( Read More: How Big Do Credit Unions Have to Be to Survive? )
To address this shift in PFR drivers, Ernst & Young suggests financial institutions focus less on the life-stage moments of their customers, as has been the customary approach for decades, and instead focus on lifestyle moments. Life-stage moments, like buying a first car or fixing up a house, are no longer enough to sustain a relationship for the long term. Financial products and services focused on lifestyle, or day-to-day banking transactions, however, can move customers from a passive to an active status more quickly and for a longer period.
Traditional banking is passive and focused on single events. Institutions need to focus on digitally-enabled services often used daily.
Ernst & Young found payments and digital solutions to be two key areas of focus for establishing or strengthening a primary financial relationship. Modern solutions like contactless, P2P and mobile wallets enable credit unions and community banks to be involved in everyday lifestyle moments, not just the occasional life-stage ones.
Some Digital-Native Competitors Outscore Traditionals
Active, daily engagement builds trust. Because of that, fintechs are pulling away from the mainstream financial services pack in the race to earn the trust of banking consumers.
As the “new normal” takes hold post-pandemic, well-established fintechs like PayPal, as well as direct banks like Ally and neobanks like Chime are picking up market share and are now in the vanguard of the nation’s most trusted financial brands.
In a striking example, Ernst & Young found that PayPal ranked as the most trusted brand for 25% of credit union members. Credit unions landed in second place among their own members at 21%.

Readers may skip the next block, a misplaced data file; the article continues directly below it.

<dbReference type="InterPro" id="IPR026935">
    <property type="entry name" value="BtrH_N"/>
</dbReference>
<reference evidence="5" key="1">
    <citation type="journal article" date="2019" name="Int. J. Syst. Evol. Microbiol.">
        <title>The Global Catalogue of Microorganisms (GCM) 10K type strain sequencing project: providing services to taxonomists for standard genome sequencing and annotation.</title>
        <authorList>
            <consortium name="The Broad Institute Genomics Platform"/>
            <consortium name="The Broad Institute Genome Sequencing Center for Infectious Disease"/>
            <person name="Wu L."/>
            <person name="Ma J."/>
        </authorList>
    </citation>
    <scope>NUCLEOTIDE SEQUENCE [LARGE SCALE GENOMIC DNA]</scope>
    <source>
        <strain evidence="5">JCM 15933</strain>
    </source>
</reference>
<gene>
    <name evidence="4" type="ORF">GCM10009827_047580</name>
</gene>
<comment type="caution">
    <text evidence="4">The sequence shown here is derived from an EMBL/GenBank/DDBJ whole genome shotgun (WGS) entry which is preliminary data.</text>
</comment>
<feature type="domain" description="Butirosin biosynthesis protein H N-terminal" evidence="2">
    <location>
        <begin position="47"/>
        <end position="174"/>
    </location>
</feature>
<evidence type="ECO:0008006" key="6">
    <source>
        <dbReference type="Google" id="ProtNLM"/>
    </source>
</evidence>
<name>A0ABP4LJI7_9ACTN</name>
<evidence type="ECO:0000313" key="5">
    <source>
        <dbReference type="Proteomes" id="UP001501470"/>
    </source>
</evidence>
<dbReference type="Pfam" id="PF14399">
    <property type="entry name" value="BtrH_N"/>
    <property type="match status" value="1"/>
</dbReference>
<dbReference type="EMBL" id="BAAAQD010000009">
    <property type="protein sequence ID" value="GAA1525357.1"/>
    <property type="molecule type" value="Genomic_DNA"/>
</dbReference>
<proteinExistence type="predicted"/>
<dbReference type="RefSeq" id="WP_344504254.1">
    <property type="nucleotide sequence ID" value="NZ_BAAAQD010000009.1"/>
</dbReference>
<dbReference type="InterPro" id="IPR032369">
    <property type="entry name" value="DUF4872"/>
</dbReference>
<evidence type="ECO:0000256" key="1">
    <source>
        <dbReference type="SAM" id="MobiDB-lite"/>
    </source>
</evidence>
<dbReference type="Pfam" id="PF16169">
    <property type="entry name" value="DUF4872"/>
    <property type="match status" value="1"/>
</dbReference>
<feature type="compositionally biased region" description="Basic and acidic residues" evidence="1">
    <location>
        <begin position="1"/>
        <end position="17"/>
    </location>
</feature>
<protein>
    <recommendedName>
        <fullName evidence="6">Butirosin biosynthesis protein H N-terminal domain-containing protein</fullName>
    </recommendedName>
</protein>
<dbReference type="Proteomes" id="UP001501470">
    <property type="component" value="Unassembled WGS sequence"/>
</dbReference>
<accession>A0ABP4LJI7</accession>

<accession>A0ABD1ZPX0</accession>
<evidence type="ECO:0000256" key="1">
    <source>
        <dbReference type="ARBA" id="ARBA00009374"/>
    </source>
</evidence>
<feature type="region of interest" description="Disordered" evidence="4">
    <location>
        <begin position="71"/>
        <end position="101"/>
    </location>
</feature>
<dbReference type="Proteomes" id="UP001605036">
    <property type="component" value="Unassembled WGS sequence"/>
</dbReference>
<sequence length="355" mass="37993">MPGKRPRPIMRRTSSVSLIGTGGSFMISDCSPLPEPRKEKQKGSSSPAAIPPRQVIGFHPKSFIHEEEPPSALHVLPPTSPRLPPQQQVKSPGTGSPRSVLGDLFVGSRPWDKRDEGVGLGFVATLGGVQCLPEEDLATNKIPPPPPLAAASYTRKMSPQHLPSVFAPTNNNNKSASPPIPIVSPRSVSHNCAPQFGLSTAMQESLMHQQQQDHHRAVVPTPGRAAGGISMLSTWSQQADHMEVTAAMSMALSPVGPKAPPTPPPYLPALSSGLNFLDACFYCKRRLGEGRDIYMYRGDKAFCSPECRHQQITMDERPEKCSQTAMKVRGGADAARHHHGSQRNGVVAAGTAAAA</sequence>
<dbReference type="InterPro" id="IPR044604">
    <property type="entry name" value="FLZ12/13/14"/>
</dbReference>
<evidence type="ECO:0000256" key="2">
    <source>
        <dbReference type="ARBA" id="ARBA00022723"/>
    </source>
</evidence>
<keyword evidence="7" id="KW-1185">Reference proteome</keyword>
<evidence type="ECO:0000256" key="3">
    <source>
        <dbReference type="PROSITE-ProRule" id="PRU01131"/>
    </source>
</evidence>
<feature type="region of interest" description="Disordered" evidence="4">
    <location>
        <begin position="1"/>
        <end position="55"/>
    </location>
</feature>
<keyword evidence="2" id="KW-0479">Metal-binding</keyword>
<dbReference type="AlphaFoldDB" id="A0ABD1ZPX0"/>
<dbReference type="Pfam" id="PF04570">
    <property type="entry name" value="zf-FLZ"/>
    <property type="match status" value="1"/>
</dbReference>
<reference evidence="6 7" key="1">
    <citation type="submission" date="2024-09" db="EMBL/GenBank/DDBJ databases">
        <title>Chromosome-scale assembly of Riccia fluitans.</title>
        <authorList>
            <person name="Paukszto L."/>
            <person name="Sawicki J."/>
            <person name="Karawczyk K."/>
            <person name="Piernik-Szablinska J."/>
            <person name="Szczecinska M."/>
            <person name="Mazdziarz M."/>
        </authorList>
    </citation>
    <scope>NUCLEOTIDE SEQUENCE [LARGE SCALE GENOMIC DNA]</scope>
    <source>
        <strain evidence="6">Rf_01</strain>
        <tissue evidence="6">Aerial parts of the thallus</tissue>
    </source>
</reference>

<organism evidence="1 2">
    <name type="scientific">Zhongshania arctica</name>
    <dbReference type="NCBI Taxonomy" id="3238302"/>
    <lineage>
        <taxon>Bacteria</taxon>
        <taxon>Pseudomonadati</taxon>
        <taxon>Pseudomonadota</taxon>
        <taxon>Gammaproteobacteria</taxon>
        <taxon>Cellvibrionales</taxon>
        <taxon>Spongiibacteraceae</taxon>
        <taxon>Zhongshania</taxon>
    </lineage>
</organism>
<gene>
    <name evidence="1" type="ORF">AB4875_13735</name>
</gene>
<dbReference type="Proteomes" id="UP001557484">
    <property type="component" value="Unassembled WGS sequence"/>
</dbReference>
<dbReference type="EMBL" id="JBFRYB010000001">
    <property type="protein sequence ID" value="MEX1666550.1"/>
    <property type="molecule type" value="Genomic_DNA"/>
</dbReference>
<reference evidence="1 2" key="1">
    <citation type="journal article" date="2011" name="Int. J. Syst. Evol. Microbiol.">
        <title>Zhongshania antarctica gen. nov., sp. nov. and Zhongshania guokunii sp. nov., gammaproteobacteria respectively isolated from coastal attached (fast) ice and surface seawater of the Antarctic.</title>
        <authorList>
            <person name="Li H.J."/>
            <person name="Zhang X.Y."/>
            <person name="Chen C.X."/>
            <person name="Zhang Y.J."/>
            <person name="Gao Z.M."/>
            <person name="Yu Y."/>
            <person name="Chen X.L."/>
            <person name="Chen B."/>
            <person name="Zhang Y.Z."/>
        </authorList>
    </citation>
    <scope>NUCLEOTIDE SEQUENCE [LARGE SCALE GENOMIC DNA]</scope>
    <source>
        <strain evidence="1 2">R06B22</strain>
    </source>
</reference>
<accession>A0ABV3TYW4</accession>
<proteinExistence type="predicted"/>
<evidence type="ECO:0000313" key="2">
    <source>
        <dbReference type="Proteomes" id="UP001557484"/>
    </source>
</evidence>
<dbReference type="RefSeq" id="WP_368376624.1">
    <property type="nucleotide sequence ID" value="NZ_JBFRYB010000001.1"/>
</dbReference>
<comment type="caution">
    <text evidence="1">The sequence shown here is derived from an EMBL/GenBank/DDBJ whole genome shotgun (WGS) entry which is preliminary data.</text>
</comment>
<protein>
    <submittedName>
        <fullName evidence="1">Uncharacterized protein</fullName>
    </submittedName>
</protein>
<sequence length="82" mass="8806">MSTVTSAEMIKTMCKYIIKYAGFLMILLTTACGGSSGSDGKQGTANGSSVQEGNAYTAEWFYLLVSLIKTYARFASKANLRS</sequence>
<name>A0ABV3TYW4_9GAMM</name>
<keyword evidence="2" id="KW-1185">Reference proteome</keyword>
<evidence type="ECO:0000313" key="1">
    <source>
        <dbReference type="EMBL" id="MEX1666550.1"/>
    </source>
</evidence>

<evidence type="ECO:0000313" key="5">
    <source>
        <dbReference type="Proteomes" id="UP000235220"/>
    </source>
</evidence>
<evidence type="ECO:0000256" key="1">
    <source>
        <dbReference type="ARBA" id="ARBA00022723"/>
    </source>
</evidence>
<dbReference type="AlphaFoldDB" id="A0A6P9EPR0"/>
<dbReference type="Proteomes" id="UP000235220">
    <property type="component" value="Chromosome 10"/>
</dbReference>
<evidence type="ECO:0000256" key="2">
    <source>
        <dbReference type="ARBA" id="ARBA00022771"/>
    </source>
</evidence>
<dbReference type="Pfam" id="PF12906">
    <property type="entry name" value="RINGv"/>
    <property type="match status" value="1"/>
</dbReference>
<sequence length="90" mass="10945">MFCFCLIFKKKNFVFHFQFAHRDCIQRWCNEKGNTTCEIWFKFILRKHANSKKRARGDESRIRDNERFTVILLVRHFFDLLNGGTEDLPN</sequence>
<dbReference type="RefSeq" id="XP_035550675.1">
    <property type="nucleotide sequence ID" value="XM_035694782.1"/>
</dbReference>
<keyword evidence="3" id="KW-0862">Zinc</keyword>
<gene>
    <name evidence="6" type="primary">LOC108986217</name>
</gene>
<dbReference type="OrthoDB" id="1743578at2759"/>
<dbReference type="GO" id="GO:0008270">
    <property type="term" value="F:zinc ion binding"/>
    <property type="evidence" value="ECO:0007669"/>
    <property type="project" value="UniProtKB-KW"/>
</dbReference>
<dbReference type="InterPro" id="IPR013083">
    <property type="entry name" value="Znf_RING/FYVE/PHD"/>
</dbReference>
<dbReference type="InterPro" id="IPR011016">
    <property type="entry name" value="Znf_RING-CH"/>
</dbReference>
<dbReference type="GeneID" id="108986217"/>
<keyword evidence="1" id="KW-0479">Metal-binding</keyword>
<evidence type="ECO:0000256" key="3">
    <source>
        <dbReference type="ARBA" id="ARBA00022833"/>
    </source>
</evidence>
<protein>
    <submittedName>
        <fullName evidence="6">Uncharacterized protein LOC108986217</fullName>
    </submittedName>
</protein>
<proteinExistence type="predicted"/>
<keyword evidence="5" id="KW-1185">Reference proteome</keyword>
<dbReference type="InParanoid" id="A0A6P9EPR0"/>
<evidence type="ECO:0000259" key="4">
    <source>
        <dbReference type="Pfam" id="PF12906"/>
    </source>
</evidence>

Data from Filene Research Institute shows a similar lack of engagement among credit union members —with just 20% saying they consider their credit union to hold their primary financial relationship.
The EY research uncovered that credit union members have significantly fewer lifestyle products with their institution versus with a fintech provider.
Credit union members turn to fintechs more often for most types of digital payments than they do to their own credit union.
Among current credit union members, just 34% have contactless payments with their credit union, while 45% have it with a fintech provider. Similarly, 31% of members use P2P payments with their credit union, while 44% use P2P payments from a fintech provider. Just 29% use their credit union’s mobile wallet as compared with 43% that use a fintech’s wallet service.
( Read More: The Future of Payments is Fast, Seamless, Safe and Embedded )